TOTD: A Bookworm’s Top 5: Women*s History Month Recommendations

March 30, 2021 - Heather Shea

During the pandemic, I’ve taken up “reading” (in quotes because often I read through audio books--which, in my mind, still counts!). For me, constant reading has been both an escape and a window into other times and places. As we near the end of Women*s HIstory Month, I’ve compiled a select list of five books that have recently hit my queue that amplify women’s voices. I am always looking for fiction and non-fiction that informs, educates, expands understanding. As you think about your summer reading list, I’d highly recommend any of these books!

Hamnet: A Novel of the Plague by Maggie O’Farrell 

Powerful and poetic prose focused on a difficult topic -- death of a child during the Black Plague (and the possible inspiration for the Shakespearian tragedy, Hamlet), this book by Maggie O’Farrell is really the story of Agnes (Anne) Hathaway, wife of William Shakespeare and her personality as a fiercely independent woman, mother, and eccentric medicine woman before the death of her son, Hamnet.

Girl, Woman, Other by Bernardine Evaristo

Told through multiple lenses, this Booker Prize winning novel by Bernardine Evaristo amplifies the voices of women of color and elaborates on their many intersecting identities in the U.K., Carribean, and U.S. as they navigate intergenerational tensions of race and gender. This is one of my very favorite books this year.

Once I Was You: A Memoir of Love and Hate in a Torn America by Maria Hinojosa

If you’re equally horrified by the news stories of child separation and the urgent immigration crisis at the southern border, this book is a must read.  It is also the memoir of a survivor, a feminist, a gifted journalist, and an activist who put her voice literally to work in speaking up for immigrant lives.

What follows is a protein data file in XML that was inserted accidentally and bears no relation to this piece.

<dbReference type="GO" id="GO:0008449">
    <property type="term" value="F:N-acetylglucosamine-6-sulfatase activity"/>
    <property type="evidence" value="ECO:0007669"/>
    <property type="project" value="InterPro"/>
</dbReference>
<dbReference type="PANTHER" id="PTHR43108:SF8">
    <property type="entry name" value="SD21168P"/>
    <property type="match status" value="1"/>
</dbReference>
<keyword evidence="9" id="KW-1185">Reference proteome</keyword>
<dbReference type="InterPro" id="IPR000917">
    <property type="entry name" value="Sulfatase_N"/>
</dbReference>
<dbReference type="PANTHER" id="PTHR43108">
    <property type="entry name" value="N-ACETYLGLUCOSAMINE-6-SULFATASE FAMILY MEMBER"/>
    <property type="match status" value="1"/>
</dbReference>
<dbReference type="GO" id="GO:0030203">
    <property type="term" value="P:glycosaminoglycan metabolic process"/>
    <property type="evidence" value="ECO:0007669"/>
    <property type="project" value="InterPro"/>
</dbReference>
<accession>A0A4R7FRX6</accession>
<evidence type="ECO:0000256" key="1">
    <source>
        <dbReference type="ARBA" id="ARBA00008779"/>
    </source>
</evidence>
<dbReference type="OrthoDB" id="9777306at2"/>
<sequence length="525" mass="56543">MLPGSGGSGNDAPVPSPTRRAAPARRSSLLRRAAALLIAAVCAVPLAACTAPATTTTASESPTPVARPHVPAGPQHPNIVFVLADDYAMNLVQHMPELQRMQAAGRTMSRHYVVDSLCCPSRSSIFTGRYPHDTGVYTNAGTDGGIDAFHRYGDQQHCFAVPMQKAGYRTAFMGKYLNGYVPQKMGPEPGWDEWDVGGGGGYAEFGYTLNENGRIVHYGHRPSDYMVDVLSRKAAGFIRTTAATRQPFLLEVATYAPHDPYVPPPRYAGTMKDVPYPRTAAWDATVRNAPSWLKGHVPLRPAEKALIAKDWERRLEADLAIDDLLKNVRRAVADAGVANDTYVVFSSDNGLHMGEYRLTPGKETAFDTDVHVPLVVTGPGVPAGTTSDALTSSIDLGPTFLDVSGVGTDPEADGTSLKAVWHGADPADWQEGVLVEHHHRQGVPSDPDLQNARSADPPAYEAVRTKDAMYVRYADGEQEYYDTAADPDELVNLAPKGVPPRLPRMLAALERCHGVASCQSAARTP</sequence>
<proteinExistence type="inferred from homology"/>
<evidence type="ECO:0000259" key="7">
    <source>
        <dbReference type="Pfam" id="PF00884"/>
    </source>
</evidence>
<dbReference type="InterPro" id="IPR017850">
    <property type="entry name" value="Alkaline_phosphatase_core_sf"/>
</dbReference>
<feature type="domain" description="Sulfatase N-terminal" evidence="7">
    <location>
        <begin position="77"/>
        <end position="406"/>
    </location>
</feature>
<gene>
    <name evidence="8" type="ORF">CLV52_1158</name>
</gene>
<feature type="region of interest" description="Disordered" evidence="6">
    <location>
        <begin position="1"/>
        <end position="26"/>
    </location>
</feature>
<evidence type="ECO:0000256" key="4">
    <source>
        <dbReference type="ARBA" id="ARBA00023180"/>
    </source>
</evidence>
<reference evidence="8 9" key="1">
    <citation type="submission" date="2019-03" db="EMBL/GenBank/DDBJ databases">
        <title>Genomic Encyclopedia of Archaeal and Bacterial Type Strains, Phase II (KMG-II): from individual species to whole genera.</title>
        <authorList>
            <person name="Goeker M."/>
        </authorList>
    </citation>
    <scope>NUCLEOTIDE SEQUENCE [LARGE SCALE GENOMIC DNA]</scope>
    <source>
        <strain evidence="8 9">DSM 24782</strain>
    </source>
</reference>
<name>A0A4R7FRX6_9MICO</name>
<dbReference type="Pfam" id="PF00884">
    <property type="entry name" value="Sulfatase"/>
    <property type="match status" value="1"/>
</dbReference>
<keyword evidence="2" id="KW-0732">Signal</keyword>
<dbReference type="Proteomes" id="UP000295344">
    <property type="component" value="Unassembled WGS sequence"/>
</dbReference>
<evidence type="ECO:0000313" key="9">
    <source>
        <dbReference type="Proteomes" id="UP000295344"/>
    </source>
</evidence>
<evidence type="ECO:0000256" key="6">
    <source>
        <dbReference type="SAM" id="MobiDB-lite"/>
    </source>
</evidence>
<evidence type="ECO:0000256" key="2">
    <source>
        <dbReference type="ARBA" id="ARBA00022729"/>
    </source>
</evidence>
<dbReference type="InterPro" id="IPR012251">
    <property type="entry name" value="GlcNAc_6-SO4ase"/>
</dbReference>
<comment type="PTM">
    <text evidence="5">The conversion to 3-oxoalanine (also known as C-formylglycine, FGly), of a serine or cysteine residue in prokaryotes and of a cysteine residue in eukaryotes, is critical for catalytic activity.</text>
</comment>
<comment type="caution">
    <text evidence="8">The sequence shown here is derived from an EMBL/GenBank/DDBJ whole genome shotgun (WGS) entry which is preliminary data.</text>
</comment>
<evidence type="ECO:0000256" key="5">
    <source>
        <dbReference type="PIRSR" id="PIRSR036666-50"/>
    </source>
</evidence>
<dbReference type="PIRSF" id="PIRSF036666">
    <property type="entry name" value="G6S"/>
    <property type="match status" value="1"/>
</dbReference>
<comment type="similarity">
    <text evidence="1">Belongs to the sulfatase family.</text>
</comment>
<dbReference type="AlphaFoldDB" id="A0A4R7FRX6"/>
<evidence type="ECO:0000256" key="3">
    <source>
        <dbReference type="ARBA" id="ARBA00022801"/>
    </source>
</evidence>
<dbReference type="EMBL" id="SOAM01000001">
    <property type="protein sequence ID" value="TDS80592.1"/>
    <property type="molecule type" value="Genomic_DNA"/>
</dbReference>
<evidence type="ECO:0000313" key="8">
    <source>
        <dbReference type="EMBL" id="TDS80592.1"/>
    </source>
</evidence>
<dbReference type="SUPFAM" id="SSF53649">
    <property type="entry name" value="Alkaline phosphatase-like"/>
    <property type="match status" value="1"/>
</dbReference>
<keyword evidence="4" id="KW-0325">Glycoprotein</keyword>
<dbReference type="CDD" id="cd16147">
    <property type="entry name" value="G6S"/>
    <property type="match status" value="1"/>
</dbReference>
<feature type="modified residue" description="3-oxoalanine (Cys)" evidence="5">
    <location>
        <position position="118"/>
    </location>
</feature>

The Museum of Modern Love by Heather Rose

I adored this book because it mixes the real life of the Serbian femininst performance artist Marina Abramović whose work explores the endurance of the body and feminism, with a cast of fictional characters engaged in silent conversation with Abramović during a performance art event entitled “The Artist is Present” that really happened at the NY Museum of Modern Art in 2010. I loved this book because, through these fictional characters, the complexities of intersecting lives, love, and art is revealed. And, similar to one of this year’s LUNAFEST films, about the life of Bettye Saar, I’ve learned of ANOTHER woman artist who has been overlooked in the art history canon. Sigh. 

The Giver of Stars by Jojo Moyes

Okay, this is the least rigorous of the books on this list, but I promise it was a joy to read a fictional account of a time in U.S. history (between 1935 and 1943) when a group of women known as the “pack horse librarians” delivered books to remote parts of Appalachia on horseback. Beyond that, The Giver of Stars, is also a story of the strong bonds between women and the knowledge that is passed between them both in literature and in life.

Are you a bookworm, too? Have a recommendation for me? I’m always looking for new books! OR, interested in forming a summer book club? Send me an email at and let’s set it up!


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